“What’s Climate Change Got to Do with Me?” – Tips for Environmental Action in the Malay/Muslim community

In February 2021, Singapore’s Parliament debated its first motion on addressing climate change. Filed by six Members of Parliament (MPs), the motion included several recommendations, including “regular reviews to increase the carbon tax, encouraging the setting up of more electric vehicle (EV) charging points in public, expanding climate education in schools and adding climate defence as a seventh pillar of total defence”1. At the end of the six-hour debate with various inputs from the People’s Action Party (PAP) and Workers’ Party (WP) MPs alike, the Parliament declared that:

“… climate change is a global emergency and a threat to mankind and calls on the Government, in partnership with the private sector, civil society and the people of Singapore, to deepen and accelerate efforts to mitigate and adapt to climate change, and to embrace sustainability in the development of Singapore.” 2

With the exception of those with some interest in environmental issues or active in environmental circles, it seems to me that there are two sets of responses among Singaporeans. The first is indifference. The second is cynicism. In terms of the former, climate change is essentially just another news headline as Singaporeans have, thus far, become accustomed to the top-down technological advancements and policies that ‘fix’ the problems of the day. In other words, it is the government’s job to handle environmental challenges, such as flash floods and rising sea levels. For the most part, much of the government’s sustainable development policies over the years have been commendable. From the diversification of our water sources and greening of the urban landscape, to progressively more ambitious efforts in the periodical sustainability plans and the ‘30 by 30’ food security plan – all of which are concrete measures to mitigate and adapt to climate change, and other socio-environmental challenges associated with it.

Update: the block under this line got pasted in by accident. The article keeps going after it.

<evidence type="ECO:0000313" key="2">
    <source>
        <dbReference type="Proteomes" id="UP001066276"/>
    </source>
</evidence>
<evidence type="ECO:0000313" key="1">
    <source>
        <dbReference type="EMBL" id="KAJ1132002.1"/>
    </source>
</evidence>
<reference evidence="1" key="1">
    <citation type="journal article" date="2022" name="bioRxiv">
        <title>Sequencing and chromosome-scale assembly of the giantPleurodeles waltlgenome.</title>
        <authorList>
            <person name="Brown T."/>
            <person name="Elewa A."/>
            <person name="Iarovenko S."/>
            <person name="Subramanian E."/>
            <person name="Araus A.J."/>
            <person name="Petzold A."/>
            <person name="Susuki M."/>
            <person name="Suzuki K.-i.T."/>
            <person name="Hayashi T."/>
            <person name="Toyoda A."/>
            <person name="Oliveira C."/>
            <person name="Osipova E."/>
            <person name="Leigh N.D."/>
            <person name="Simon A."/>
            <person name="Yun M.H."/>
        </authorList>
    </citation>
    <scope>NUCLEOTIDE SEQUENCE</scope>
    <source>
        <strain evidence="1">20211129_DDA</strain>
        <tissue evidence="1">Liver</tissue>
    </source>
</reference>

The second response, cynicism, seems to emerge as a result of what is perceived as policies that provide little tangible benefits. Charging for plastic bags, thus far, seems to have limited effect, as takeaways and food deliveries especially during this pandemic have only increased the amount of single-use plastics. With regard to the recommendations mooted in February 2021, there are concerns that increases in the carbon tax would result in higher costs of living, and worse, causing small and medium-sized enterprises (SMEs) and lower-income families to bear the brunt of these increased costs3. (In fact, the introduction of the carbon tax in 2018 had already caused some cynicism, with some opposition party members mentioning it during the 2020 election campaign as yet another example of high costs of living.) While MPs such as Louis Ng have acknowledged that it will be necessary to provide further support to these groups and cushion the impact on small businesses when the carbon tax is implemented, it remains to be seen how this would actually pan out4.

From my observations, responses from the Malay/Muslim community generally mirror these trends. On the one hand, there has, over time, been an increased interest in environmental issues, predominantly by millennials, and in particular, a greater understanding of environmental consciousness as being an innate part of Islam. Civil society groups such as FiTree have, since 2013, conducted environmental awareness campaigns targeted specifically to Singapore’s Muslim community. What is particularly noteworthy are their efforts during Ramadan, where they have collaborated with mosques to organise green iftars and promote their Wudhu’ with Less Water campaign. In addition, they have also organised regular nature walks as a way of increasing awareness and appreciation of the environment. Such strides are a far cry from the late 2000s when I was advocating for the need for greater Muslim environmental action5. With the exception of some interest from Muslim societies in tertiary institutions and Islamic environmentalists overseas, the response from Singapore Muslims was generally lukewarm, ranging from, “Oh, this is very new age” to “The community has other more pressing issues to think about”.